To celebrate World Book Day, Halima Ali picks out some of the best travel reads of the past few months
National Geographic the Covers: Iconic Photographs, Unforgettable Stories
Those distinctive yellow borders have framed some of the world’s most historic moments, and this collection of iconic magazine covers — including the famous Afghan girl photo — traces the magazines humble beginnings in 1888, when it was a drab offering in brown paper, before moving on to the very first time images were used on the front. It was a move that sparked outrage at the time, with one reader writing: ‘The addition of a coloured picture on the cover…is completely unnecessary and destroys the impression of dignity and timelessness that have heretofore been associated with the magazine.’
National Geographic books. nationalgeographic.com
The Irresponsible Traveller: Tales of Scrapes and Narrow Escapes
Not exactly the stuff travel brochures are made of, these true stories include tales of being chased through the Delhi Metro by a man with a knife and smuggling contraband across the Zimbabwean border. Published to coincide with the 40th anniversary of guidebook publisher Bradt, they’re recounted by travel heavyweights such as Michael Palin, Dervla Murphy, Lyn Hughes, Mike Unwin and Matthew Parris and cover destinations all over the globe, from the mountains of India to the forests of Canada, sun-scorched Australian Outback and Libya four months after the fall of Gaddafi.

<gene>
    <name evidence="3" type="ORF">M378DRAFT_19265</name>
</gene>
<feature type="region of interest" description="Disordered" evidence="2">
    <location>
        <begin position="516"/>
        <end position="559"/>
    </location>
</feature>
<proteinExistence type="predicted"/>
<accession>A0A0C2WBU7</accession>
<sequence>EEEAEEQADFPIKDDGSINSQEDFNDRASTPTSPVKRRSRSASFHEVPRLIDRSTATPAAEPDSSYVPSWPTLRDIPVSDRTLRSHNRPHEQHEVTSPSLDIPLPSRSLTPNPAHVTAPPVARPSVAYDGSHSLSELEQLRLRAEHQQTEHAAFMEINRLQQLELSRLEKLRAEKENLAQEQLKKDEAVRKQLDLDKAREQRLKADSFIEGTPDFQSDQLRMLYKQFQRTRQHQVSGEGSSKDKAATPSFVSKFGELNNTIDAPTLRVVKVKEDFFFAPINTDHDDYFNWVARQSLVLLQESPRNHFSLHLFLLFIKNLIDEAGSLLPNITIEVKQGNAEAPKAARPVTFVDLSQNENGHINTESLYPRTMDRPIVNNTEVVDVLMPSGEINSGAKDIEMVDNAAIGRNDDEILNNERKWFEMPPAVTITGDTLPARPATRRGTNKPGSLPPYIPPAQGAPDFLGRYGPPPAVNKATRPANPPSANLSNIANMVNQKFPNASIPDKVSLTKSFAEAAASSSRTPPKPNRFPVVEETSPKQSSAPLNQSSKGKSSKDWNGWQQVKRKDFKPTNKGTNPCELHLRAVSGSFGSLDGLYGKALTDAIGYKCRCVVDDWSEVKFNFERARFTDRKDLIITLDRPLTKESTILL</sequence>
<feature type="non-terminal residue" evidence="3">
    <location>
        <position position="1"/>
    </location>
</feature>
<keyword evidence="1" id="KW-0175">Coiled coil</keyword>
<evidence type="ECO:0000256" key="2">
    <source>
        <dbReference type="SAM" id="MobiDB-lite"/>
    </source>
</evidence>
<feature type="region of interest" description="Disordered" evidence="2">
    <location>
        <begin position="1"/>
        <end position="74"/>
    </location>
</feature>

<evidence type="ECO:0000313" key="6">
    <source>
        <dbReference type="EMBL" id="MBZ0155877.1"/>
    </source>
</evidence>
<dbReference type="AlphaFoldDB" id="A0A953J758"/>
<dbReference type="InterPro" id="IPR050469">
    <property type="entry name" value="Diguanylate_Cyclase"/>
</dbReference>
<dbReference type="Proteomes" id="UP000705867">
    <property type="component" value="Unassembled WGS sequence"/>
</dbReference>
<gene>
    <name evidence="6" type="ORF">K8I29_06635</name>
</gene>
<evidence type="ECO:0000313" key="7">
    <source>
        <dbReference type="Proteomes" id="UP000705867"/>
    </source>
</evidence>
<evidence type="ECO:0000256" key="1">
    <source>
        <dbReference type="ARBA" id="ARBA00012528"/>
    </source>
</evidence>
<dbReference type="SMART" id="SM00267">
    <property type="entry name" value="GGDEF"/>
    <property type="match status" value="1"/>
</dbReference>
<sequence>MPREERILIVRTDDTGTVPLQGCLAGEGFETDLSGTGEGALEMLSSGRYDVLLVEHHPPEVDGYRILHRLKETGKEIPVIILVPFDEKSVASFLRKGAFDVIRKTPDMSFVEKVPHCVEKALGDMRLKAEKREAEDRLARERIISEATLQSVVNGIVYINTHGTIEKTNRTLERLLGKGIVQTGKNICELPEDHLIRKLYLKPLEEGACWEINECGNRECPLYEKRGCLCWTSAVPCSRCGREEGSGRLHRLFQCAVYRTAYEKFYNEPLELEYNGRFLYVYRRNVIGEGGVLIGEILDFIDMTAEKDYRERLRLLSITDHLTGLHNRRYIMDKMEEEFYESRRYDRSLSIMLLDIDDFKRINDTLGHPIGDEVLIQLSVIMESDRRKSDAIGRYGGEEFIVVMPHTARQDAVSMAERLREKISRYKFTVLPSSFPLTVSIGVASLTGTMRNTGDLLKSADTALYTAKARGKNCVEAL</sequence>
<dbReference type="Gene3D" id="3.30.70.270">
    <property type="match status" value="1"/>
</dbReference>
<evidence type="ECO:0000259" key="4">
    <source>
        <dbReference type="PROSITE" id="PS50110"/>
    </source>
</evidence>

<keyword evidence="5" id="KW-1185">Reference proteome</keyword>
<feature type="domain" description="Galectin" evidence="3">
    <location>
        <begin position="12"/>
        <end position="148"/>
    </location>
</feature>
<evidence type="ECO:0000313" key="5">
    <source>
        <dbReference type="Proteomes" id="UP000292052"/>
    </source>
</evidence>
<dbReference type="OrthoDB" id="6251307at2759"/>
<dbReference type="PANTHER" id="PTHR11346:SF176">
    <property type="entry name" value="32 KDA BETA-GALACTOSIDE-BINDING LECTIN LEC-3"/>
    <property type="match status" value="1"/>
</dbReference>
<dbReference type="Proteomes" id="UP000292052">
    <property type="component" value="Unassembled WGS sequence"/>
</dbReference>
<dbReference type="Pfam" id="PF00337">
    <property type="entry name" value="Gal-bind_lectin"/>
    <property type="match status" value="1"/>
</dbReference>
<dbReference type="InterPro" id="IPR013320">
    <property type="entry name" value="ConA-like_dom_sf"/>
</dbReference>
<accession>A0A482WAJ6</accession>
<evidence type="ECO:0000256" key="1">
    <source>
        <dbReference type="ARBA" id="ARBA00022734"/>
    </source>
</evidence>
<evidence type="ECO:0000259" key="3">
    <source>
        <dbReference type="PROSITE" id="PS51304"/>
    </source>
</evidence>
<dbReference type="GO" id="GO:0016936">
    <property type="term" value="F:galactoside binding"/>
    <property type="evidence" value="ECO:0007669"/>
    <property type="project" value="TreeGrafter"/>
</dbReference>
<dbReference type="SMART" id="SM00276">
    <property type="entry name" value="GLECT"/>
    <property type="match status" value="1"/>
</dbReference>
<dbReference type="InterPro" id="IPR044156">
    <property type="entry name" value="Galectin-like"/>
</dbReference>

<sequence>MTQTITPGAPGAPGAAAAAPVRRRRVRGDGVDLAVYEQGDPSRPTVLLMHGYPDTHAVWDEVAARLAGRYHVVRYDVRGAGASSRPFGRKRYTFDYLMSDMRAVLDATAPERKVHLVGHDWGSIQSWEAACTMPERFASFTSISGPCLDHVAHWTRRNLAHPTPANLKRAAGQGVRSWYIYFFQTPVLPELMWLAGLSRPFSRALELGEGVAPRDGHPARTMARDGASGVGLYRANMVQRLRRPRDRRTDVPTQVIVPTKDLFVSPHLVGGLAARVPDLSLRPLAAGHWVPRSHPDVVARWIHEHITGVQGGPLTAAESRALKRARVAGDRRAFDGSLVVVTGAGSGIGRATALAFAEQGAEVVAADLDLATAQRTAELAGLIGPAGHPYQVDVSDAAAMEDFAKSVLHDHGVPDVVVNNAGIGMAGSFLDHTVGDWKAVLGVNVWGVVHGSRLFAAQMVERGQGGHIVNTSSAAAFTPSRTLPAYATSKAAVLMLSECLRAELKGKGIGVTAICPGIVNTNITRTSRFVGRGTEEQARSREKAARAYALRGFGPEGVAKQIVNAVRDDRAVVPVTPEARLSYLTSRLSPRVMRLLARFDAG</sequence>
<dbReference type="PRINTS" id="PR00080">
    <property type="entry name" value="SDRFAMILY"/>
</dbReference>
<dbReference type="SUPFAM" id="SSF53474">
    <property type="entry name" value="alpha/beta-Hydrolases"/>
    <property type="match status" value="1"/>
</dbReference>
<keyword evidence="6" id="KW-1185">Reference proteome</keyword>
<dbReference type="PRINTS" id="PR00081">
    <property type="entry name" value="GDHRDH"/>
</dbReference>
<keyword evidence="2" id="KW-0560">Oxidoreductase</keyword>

Bradt Travel Guides. bradtguides.com
Carsick: John Waters Hitchhikes Across America
This travelogue sees cult US film director John Waters — whose works include Hairspray and Cry-Baby — hitchhiking from coast to coast across America with a placard reading ‘I am not a psycho’. Within minutes of leaving his home in Baltimore, the famous pensioner (he was 66 at the time) gets picked up by a film fan who invites the director to his house for lunch before offering him funding for his next film using millions of dollars of drug money he has buried in his back garden. Sounds too weird to be true? Well, in actual fact, much of Carsick is actually a product of Waters’ imagination, as the book presents two highly fictionalised account of the journey before relaying Waters actual adventure. It’s an unusual idea, although Waters fans would surely expect nothing less.
Farrar, Straus and Giroux. us.macmillan.com
Never Can Say Goodbye: Writers on Their Unshakeable Love for New York
From the editor of the celebrated anthology Goodbye to All That: Writers on Loving and Leaving New York, comes a new collection of original essays on the things that keep writers tethered to New York City. This is followed by a selection of short stories by the likes of Whoopi Goldberg, Elizabeth Gilbert and Amy Sohn, and the combination of the two mean this title is essentially a poignant love letter to the Big Apple. Taking place in museums, cinemas, dive bars, old restaurants, horse-drawn carriages and subway cars, the tales capture the essence of life in one of the world’s most exciting cities — a must-read for all those who love NYC.
Touchstone Books. imprints.simonandschuster.biz
To the Ends Of the Earth
Ranulph Fiennes vividly recounts his record-breaking and near-suicidal three- year circumpolar navigation of the world. Undertaking the gruelling 52,000-mile adventure with fellow members of 21 SAS regiment, this record of that journey captures the natural beauty of the landscapes they passed through and deftly recreates the last unexplored regions on Earth. The book also explores the cameraderie that develops whenever groups throw themselves into life-threatening situations, such as when weaving through the pack ice of the Arctic Ocean or sharing a single sleeping bag to ward off the -40C Arctic night.
Simon & Schuster. simonandschuster.co.uk
This feature was published on CountryByCountry.com